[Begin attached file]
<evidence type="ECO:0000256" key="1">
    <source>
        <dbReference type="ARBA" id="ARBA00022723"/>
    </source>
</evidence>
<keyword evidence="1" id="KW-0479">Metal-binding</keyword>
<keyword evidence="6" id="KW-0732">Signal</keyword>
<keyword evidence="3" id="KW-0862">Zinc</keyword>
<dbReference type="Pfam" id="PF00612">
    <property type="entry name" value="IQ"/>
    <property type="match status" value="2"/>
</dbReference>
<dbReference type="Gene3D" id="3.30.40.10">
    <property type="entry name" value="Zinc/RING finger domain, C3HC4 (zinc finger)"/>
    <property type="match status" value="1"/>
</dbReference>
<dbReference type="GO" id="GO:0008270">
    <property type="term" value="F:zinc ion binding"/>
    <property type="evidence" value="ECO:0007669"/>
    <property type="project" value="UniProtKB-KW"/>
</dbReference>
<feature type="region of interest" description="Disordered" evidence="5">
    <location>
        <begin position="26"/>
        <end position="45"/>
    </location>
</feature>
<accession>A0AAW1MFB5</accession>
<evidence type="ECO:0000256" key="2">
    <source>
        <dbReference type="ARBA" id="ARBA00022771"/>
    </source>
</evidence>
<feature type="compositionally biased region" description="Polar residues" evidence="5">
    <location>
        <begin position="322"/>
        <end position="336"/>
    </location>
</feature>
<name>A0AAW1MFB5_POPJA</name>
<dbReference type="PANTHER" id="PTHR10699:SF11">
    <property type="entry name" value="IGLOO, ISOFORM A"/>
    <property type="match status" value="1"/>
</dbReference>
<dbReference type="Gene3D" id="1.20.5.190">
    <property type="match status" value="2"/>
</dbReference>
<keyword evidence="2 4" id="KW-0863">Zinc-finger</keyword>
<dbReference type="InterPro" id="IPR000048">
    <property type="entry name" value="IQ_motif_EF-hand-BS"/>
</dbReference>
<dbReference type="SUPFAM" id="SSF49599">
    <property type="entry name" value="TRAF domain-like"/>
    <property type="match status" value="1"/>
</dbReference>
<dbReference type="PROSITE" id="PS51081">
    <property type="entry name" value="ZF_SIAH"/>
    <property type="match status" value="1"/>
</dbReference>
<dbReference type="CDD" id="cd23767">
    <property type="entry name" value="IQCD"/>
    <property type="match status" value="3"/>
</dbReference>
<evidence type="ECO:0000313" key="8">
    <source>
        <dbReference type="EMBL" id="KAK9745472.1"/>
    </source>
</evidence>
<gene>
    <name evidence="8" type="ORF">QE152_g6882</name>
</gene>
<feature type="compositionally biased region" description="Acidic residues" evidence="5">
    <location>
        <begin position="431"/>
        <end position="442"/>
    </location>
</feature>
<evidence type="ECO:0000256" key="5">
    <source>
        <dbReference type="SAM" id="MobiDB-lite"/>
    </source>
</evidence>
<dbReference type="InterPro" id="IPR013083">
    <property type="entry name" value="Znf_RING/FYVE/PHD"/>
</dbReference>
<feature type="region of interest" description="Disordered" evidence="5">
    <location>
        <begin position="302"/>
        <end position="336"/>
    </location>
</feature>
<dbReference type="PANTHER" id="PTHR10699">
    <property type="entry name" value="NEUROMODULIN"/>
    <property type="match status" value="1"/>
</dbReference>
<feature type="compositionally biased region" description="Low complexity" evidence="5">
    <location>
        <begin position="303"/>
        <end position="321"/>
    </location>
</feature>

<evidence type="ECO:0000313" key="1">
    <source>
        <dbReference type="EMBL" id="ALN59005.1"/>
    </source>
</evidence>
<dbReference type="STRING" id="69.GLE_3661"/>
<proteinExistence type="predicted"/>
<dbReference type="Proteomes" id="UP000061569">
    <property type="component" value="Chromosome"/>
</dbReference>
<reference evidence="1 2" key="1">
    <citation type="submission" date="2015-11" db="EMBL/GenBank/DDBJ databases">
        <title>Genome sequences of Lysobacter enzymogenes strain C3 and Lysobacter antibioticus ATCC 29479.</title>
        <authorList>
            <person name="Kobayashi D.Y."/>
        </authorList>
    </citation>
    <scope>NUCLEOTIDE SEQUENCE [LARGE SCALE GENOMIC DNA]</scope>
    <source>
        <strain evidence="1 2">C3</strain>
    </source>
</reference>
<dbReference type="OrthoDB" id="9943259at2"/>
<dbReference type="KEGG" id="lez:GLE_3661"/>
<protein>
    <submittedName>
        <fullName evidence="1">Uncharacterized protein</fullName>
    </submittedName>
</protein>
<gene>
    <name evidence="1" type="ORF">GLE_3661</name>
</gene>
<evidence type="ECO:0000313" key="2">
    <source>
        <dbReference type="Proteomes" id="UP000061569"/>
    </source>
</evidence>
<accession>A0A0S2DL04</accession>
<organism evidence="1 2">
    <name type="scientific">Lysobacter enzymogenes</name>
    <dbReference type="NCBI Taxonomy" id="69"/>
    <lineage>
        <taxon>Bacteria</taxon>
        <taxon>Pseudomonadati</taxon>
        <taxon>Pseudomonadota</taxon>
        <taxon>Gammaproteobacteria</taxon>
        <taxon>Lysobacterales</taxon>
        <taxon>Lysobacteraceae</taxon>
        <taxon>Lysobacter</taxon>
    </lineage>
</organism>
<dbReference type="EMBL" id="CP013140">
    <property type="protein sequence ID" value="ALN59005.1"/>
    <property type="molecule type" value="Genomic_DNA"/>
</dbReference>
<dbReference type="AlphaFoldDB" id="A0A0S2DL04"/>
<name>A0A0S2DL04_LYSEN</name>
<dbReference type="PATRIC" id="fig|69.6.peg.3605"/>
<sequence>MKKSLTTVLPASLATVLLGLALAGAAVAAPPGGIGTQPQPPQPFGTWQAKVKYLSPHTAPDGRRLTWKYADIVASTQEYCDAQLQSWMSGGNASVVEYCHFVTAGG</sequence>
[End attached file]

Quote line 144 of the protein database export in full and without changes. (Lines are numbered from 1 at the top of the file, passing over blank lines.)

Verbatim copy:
        <taxon>Bacteria</taxon>